This is an online event.
Sponsored by: Archaeological Institute of America
The archaeological activity of the allied armies which mustered on the Salonika Front from 1915-1918 forms a distinct episode in the history of research into ancient Macedonia. At that time, Thessaloniki – a city deeply affected by two Balkan wars, cosmopolitan and only recently incorporated into the Greek state – had suddenly become home to a truly international military contingent, from the British and French armies (with their imperial troop) to refugee communities, notably Russians. Archaeology for these forces variously represented an exercise in research, an important means to maintain relations with Greek authorities, and a way to occupy its officer class and troops.
Prehistoric and Early Iron Age finds have long attracted attention: the pioneering archaeological and ethnographical work of Alan Wace and Maurice Thompson provided a framework and system for the recording of discoveries in the British zone from the Vardar river to the Strymon delta. Yet the work of the British School pre-war and of the British Salonika Force thereafter resulted in discoveries of all periods which in many cases remain of significance today. This lecture presents three case studies dating to the Archaic-Hellenistic periods – Classical-Hellenistic finds in the area then identified as ancient Lete (in and around Aivatli and Laina along the Derbend Pass), late Archaic-Classical burials from Aivasil/Agios Vasilios, and a fifth-century burial from Mikro Karaburun/Karabournaki. Together, these finds represented a step change in our knowledge of central Macedonia before the foundation of Thessaloniki, reflecting a new, topographical rather than text-led approach to the archaeological record driven by the military requirements of the campaign.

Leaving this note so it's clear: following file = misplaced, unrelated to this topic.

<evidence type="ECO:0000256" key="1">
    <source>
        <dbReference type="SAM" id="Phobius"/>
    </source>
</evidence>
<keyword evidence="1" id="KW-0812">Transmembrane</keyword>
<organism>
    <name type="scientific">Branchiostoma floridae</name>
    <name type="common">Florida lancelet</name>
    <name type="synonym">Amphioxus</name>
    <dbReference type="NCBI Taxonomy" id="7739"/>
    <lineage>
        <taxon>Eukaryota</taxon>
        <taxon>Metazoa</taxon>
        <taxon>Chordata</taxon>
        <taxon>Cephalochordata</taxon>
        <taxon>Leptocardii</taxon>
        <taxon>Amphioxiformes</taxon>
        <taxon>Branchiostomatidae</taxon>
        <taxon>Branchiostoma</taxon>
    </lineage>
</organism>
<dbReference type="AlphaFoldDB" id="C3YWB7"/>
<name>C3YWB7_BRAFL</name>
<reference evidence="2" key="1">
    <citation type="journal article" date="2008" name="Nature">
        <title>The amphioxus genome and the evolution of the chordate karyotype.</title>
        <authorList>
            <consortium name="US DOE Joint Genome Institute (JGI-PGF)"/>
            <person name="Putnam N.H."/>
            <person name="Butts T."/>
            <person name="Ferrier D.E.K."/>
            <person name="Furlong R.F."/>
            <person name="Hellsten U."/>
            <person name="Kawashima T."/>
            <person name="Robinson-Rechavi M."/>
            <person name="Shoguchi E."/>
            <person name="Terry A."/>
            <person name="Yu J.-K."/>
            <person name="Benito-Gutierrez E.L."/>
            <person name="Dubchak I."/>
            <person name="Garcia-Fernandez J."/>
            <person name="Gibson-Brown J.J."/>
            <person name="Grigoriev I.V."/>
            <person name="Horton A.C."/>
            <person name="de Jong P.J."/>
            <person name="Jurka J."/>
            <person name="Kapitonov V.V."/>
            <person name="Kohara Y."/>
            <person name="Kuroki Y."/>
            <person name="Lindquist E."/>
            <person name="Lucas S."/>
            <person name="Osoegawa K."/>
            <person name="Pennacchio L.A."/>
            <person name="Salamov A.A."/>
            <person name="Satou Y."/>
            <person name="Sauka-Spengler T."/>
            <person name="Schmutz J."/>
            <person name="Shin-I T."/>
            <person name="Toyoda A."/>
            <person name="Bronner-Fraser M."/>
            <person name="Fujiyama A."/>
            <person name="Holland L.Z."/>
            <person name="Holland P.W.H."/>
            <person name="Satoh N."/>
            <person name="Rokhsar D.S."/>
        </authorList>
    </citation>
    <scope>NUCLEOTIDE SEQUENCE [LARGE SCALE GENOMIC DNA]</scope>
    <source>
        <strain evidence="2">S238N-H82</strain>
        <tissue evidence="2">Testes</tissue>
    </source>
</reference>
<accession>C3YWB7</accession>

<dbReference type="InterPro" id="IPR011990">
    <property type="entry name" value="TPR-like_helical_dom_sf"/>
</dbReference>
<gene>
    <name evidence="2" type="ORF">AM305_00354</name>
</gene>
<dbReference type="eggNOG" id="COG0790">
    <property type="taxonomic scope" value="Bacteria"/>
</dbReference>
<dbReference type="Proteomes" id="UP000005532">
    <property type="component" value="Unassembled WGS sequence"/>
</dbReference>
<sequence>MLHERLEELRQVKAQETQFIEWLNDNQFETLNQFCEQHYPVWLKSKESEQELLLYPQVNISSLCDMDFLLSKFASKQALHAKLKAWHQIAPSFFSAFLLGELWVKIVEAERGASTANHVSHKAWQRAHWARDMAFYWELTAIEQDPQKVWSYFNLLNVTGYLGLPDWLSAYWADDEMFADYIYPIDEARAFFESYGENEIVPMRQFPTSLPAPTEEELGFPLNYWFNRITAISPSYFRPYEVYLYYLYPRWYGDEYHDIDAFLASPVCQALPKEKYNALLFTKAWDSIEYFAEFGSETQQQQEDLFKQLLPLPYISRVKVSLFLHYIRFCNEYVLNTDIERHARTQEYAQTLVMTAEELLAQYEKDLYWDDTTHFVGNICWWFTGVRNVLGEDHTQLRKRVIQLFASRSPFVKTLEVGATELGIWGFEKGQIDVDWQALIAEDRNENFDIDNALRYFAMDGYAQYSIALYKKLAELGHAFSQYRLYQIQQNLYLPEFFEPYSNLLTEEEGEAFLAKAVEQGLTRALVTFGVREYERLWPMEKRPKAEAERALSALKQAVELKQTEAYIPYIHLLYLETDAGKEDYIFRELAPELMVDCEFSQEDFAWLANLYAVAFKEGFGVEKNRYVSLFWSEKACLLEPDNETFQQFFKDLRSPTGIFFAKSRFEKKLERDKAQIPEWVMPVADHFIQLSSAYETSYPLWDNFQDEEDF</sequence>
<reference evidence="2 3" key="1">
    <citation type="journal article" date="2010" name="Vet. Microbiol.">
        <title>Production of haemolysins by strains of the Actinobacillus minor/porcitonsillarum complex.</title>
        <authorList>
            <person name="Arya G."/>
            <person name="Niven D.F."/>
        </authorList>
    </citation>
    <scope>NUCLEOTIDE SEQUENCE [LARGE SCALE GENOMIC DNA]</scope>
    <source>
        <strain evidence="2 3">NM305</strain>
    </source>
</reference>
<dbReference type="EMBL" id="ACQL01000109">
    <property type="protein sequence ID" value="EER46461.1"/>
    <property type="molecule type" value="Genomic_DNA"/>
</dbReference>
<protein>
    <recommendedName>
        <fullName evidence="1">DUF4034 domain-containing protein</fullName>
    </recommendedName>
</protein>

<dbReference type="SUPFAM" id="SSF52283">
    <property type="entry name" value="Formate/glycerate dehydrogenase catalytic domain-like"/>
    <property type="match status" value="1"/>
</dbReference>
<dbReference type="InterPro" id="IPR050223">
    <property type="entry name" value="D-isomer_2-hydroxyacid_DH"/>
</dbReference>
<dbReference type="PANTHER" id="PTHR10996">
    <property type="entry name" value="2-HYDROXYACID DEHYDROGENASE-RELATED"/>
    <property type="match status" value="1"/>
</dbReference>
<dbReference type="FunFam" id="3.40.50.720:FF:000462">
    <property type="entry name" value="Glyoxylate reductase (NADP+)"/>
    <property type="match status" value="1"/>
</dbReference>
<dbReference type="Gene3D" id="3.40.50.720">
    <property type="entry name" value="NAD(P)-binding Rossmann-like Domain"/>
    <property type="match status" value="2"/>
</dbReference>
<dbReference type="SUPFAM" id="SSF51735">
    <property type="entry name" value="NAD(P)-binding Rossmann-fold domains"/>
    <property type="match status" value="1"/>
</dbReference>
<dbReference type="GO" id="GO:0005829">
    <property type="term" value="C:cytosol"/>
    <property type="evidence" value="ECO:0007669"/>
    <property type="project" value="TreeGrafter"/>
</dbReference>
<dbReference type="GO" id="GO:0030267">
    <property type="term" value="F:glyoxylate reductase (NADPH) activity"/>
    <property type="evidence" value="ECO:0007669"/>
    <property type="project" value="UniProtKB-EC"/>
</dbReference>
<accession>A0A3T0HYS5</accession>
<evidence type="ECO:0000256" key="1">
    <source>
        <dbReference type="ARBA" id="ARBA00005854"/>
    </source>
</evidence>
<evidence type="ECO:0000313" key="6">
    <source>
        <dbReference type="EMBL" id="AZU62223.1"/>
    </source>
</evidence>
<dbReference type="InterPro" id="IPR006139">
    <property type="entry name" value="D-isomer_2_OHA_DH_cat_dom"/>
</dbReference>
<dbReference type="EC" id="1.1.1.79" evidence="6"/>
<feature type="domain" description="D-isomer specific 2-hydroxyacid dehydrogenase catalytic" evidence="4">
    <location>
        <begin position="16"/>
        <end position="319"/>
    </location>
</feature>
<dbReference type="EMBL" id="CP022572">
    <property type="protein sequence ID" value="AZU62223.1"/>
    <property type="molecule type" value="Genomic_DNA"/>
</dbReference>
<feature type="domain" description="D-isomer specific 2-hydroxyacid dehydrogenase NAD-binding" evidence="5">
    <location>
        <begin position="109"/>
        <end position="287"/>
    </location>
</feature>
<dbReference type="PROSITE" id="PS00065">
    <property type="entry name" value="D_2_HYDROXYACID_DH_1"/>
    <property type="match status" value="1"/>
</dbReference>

The significance are assessed in the context of previous exploration of the region, noting the crucial if sometimes tangental involvement of the British School at Athens, and the connection between the pioneers in the region (notably Alan Wace and Maurice Thompson), and leading figures in the Salonica Force’s archaeological authority (especially Ernest Gardner).